Trails in Valle di Gressoney

Colle Ranzola Monte Rosa

by Cindy Doyle

Trails in the Gressoney Valley

Sentieri del Lys

There are any number of amazing trails in Gressoney. For example, the Sentieri del Lys on its’ own would make for a wonderful running trip. It is suggested that walkers hike it over 9 days and there are options to make the route more, or less, challenging. How many days you can do it in, depends obviously on the ability of your group.

As we arrived into Milan Malpensa around lunch-time, we used a shuttle bus transfer to bring us Coumarial (1450m), where we enjoyed a wonderful lunch with Stefano and his staff in the Bar Ristoro Coumarial.

Leretta Coumarial

Refreshement stop at Leretta

Stefano speaks excellent English and is also a mine of information on the area. He became our guide for the afternoon as we stretched our post-travel legs by running up above Leretta (1788) to link up with the Sentieri del Lys and the Alta Via 1. Although it was only an afternoon leg stretch, the mountains were taunting us, giving us glimpses of what was to come. Tempting us to ignore our awaiting shuttle bus and keep running.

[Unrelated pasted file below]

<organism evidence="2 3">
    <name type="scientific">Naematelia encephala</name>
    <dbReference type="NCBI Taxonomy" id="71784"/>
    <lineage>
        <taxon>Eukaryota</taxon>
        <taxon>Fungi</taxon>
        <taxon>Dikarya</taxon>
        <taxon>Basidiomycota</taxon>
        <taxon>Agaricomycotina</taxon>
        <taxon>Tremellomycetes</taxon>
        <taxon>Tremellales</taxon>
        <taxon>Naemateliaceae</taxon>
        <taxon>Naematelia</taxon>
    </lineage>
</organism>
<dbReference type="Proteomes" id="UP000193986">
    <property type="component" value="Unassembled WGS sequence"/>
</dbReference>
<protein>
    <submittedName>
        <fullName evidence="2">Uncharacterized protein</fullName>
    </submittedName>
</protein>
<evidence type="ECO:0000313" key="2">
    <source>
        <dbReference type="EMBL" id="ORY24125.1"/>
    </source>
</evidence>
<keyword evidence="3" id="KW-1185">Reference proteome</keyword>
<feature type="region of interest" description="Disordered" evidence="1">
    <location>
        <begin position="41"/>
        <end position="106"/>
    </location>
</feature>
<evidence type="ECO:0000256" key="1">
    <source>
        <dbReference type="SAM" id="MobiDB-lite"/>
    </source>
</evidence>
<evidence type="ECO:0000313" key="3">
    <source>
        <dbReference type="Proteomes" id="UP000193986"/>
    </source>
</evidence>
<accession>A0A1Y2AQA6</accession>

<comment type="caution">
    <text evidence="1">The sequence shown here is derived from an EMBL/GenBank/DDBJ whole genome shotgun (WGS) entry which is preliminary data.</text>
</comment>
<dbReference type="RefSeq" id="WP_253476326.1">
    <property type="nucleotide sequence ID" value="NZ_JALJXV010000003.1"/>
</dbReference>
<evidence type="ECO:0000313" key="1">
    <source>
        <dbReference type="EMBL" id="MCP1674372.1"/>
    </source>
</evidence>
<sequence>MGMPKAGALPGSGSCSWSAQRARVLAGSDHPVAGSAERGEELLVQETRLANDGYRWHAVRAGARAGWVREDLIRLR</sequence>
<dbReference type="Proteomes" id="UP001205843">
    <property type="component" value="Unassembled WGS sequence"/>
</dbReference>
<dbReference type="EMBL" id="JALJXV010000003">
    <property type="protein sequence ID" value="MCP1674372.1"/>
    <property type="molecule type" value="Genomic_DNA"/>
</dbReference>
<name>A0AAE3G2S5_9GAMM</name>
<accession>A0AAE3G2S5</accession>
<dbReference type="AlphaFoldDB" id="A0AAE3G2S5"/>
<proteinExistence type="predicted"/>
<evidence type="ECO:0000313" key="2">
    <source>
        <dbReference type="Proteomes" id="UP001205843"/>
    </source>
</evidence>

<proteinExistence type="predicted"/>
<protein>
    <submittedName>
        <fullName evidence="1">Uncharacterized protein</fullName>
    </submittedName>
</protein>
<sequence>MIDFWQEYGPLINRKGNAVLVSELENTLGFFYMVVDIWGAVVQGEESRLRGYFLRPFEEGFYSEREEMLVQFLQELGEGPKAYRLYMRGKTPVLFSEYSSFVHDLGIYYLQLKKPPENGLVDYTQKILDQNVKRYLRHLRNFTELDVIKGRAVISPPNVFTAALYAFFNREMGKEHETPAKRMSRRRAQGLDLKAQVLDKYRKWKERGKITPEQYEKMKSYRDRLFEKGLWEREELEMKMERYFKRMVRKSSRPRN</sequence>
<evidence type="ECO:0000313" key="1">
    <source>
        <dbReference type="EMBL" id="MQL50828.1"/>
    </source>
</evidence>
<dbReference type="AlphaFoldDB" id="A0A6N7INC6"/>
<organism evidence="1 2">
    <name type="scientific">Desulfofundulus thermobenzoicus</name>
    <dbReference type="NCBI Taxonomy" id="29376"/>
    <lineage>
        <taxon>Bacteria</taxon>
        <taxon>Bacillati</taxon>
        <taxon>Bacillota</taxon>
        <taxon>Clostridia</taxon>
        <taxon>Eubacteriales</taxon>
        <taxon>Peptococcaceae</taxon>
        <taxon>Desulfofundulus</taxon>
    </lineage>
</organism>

If you decide to run the Sentieri del Lys or part of it, I would recommend staying a night in the ancient Walser village(s) of Niel-Gruba. The accommodation found in Dortoir La Gruba looks extremely comfortable (I had a sneaky peek into one of the bedrooms while searching for the loo) and having sampled a sumptuous traditional meal here, I can vouch for the food too! Whoever thought cauliflower could be a cake??? They do have a guest kitchen also, so you could self-cater if you want.

The Giant’s Trail

Coumarial Alta Via Tor des Geants

Davide points out the Giant’s Trail

Alternatively, for more of a mountain experience, you can opt to stay in one of the mountain huts as outlined in the guidebook for sections 4 and 5 of the Giant’s Trail (Alta Via 1). If you do opt for this method though, baggage transfers may not be an option, so you will need to check this out yourself with Trek Bus and/or the hut themselves. More planning required for sure, and you will have to carry additional kit, but it could help keep the price of your trip down by alternating huts and B&Bs/hotels.

After our afternoon saunter, we took our shuttle bus transfer to Gressoney-La-Trinité to our accommodation at Residence Oberteil. These clean, self-catering apartments were centrally located and the morning buffet breakfast was as substantial or as minimal as you wished. Our run the following morning left directly from the carpark out front!

The Monte Rosa Walser Trail organisers have great maps on their site. It’s worth taking a look at these as they show many other trails in Gressoney too. The contours and detail of the map are better than you will find elsewhere online and will assist you in your route planning.

Route Suggestions in Valle di Gressoney:

Suggested Route 1: 20km Loop. 1000m elevation gain (approx.):

Run ‘The Walser Trail’ from Gressoney-La-Trinité to Alpenzu Grande. Break for lunch at Rifugio Alpenzu, one of the Tor des Géants ‘life’ stations at Alpenzu Grande.